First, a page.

In what can only be described as an unexpected turn of events, the leadership atop The Walt Disney Company has shifted dramatically tonight. Bob Chapek, who replaced Bob Iger as CEO just two years ago is out and Iger is back as CEO effective immediately.
“We thank Bob Chapek for his service to Disney over his long career, including navigating the company through the unprecedented challenges of the pandemic,” said Susan Arnold, Chairman of the Board. “The Board has concluded that as Disney embarks on an increasingly complex period of industry transformation, Bob Iger is uniquely situated to lead the Company through this pivotal period.”
“Mr. Iger has the deep respect of Disney’s senior leadership team, most of whom he worked closely with until his departure as executive chairman 11 months ago, and he is greatly admired by Disney employees worldwide—all of which will allow for a seamless transition of leadership,” she said.
Chapek took over the reins as CEO just before the world was plunged into the chaos of a global pandemic. For the most part Chapek continued pursuing the Iger led strategy of shifting emphasis to streaming content, but his decision to consolidate large portions of the company, the perception that he is not in touch with both cast members and consumers, plus various stumbling blocks that have seen the Disney stock value drop precipitously, were definitely warning signs.
We’re sure the recent losses reported for streaming in the Q4/Fiscal Year report didn’t help…nor did the constant criticism from Disney guests and fans for the decisions he’s made in the parks and entertainment division.
After that last quarterly report, there were a number of Wall Street observers who felt that Chapek only had a short runway left to turn things around despite there being nearly 3 whole years left on his freshly signed contract (that came with a vote of confidence from the Board of Directors, btw).
TWDC has not yet stated the reason(s) for Chapek’s sudden departure.
Iger’s first run as CEO was highlighted by multiple company acquisitions, starting with Pixar for $7 billion and ending with 20th Century Fox for 10 times that amount. Iger had spent the last few years of his 15 years as CEO looking for a replacement, extending his stay in the position a few times, until Chapek was named.
“I am extremely optimistic for the future of this great company and thrilled to be asked by the Board to return as its CEO,” Mr. Iger said. “Disney and its incomparable brands and franchises hold a special place in the hearts of so many people around the globe—most especially in the hearts of our employees, whose dedication to this company and its mission is an inspiration. I am deeply honored to be asked to again lead this remarkable team, with a clear mission focused on creative excellence to inspire generations through unrivaled, bold storytelling.”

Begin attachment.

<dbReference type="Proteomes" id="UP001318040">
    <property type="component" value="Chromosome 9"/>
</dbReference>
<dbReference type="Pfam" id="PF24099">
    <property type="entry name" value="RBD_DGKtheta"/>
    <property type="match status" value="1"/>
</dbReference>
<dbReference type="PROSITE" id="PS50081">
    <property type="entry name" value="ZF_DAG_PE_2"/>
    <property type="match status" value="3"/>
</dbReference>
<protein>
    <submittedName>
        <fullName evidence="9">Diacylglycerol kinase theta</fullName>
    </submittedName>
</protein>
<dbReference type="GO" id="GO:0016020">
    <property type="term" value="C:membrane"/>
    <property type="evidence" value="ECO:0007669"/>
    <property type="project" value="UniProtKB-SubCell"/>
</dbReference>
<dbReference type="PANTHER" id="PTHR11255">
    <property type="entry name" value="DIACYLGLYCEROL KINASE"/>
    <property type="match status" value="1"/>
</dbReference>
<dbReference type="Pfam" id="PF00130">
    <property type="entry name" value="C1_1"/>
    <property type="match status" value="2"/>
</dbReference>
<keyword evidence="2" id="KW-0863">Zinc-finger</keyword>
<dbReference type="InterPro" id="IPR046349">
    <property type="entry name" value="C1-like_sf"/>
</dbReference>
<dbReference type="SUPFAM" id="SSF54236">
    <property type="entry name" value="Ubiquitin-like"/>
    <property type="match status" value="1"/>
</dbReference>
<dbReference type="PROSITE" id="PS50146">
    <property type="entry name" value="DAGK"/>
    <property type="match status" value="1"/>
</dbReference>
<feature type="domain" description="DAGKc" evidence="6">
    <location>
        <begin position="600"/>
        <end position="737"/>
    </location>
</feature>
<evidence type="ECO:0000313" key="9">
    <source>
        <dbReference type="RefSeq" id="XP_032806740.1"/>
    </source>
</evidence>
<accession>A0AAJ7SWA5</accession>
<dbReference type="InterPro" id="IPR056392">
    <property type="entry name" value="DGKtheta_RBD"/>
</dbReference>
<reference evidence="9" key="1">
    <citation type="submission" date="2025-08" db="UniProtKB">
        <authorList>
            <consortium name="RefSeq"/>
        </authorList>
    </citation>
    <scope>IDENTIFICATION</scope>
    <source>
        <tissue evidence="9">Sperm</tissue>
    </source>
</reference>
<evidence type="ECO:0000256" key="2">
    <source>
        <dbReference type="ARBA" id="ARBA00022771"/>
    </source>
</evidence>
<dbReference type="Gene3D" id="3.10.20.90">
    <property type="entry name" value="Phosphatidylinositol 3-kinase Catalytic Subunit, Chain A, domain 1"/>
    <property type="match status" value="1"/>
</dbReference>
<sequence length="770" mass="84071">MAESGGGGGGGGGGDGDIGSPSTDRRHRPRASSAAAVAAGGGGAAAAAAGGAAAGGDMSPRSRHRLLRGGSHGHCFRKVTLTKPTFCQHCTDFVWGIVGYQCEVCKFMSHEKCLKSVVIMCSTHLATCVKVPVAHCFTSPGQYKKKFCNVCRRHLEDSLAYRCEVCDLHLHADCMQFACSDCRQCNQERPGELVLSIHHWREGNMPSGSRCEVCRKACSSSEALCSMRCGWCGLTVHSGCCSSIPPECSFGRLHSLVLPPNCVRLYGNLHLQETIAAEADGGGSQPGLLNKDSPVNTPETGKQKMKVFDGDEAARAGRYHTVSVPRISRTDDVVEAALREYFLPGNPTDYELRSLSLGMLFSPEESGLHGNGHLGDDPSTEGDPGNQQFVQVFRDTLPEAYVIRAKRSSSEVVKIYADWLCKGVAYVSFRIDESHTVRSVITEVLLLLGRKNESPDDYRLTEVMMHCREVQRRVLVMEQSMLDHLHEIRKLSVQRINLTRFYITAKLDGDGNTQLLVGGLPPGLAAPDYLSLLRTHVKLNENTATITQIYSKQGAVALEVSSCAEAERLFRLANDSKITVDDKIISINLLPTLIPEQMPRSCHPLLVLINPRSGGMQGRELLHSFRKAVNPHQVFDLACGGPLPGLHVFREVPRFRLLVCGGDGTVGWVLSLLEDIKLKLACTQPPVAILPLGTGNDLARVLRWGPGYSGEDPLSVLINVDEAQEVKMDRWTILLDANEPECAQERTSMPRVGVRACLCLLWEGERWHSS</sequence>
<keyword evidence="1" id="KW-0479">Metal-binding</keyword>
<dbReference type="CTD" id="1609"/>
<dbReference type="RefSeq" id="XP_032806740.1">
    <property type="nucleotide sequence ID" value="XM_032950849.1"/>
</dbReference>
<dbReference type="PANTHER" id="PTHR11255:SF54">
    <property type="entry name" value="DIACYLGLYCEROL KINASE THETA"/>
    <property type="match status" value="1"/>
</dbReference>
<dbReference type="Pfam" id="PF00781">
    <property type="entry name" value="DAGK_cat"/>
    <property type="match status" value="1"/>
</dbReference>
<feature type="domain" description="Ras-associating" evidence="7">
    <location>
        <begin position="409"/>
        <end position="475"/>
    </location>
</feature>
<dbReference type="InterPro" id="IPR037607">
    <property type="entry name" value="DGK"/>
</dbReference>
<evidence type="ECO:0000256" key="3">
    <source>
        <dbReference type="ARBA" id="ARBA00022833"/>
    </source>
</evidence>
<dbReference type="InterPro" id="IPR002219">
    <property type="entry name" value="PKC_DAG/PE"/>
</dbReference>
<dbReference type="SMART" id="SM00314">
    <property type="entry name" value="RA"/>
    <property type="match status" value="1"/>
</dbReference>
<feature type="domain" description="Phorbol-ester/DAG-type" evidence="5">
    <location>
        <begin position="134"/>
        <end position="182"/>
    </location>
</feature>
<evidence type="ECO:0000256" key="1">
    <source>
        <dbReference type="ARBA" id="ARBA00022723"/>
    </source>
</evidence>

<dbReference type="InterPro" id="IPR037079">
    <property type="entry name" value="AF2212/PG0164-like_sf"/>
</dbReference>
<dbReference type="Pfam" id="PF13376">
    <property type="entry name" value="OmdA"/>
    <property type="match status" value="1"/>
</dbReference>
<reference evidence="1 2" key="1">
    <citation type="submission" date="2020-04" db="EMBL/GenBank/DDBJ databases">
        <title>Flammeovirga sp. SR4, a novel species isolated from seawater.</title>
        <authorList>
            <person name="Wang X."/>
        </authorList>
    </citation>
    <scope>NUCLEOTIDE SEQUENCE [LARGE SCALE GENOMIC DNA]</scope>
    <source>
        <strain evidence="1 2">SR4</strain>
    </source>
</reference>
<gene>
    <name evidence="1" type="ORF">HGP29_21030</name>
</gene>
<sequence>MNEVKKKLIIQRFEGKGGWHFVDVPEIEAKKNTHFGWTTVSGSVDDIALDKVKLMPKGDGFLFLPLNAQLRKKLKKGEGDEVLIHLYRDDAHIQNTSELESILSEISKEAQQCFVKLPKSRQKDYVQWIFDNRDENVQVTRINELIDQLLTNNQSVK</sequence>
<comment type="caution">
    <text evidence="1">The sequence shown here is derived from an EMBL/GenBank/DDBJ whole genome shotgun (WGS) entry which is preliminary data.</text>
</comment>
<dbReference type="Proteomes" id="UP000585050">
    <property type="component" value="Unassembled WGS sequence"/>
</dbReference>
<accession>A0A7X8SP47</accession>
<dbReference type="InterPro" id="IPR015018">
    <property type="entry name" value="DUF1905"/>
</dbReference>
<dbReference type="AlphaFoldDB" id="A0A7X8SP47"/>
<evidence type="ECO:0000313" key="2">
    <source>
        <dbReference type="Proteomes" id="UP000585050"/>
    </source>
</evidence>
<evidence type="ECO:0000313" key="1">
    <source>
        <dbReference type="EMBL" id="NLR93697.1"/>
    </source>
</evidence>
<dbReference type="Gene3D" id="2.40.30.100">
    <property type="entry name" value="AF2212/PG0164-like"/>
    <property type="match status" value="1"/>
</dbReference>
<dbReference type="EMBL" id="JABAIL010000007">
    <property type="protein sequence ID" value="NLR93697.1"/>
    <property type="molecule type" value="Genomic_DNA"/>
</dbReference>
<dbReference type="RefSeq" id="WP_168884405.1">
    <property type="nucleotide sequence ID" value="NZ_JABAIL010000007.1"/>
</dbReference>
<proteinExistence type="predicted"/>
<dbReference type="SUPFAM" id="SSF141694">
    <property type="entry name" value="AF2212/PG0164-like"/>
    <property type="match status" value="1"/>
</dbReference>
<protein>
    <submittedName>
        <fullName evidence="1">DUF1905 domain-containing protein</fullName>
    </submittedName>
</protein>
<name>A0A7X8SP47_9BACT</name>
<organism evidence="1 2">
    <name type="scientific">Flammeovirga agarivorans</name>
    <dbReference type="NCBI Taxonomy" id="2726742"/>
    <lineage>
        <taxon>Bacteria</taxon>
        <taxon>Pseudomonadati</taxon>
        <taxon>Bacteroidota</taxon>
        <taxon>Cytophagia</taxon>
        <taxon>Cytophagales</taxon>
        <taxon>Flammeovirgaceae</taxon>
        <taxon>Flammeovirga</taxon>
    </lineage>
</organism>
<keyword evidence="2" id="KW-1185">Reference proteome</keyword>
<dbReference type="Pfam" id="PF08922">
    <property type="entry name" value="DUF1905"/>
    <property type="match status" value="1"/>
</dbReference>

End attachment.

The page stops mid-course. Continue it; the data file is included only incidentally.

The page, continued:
On Sunday night Iger also sent out the following short note to cast members and employees. It reads in part:
“It is with an incredible sense of gratitude and humility — and, I must admit, a bit of amazement — that I write to you this evening with the news that I am returning to The Walt Disney Company as Chief Executive Officer.
“When I look at the creative success of our teams across our Studios, Disney General Entertainment, ESPN, and International, the rapid growth of our streaming services, the phenomenal reimagining and rebound of our Parks the continued great work of ABC News, and so many of their achievements across our businesses, I am in awe of your accomplishments and I am excited to embark with you on many new endeavors.”
It’s great to see that one of the first things Iger does is reach out to the employees of the Mouse House with a pat on the back and a thank you for working for the last three years. There’s a lot of bad will, especially among the Disney Parks and Entertainment division, which has been asked to move to Florida and then told that was on hold for up to 6 years, out there for Chapek and Iger and the Board of Directors have some work ahead of them to mend bridges.
It’s way too early to know what changes Iger will make to try and right the ship. But it sounds like they expect him to stay 2-3 years until a new CEO can be found
When this news broke, I was so shocked that I emailed the reporter and asked if their Twitter account had been hacked, but it is true.
Let us know what you hope to see from Bob Iger over the next few years as CEO of Walt’s company.
Thank you to Michelle Snow for contributing to this story.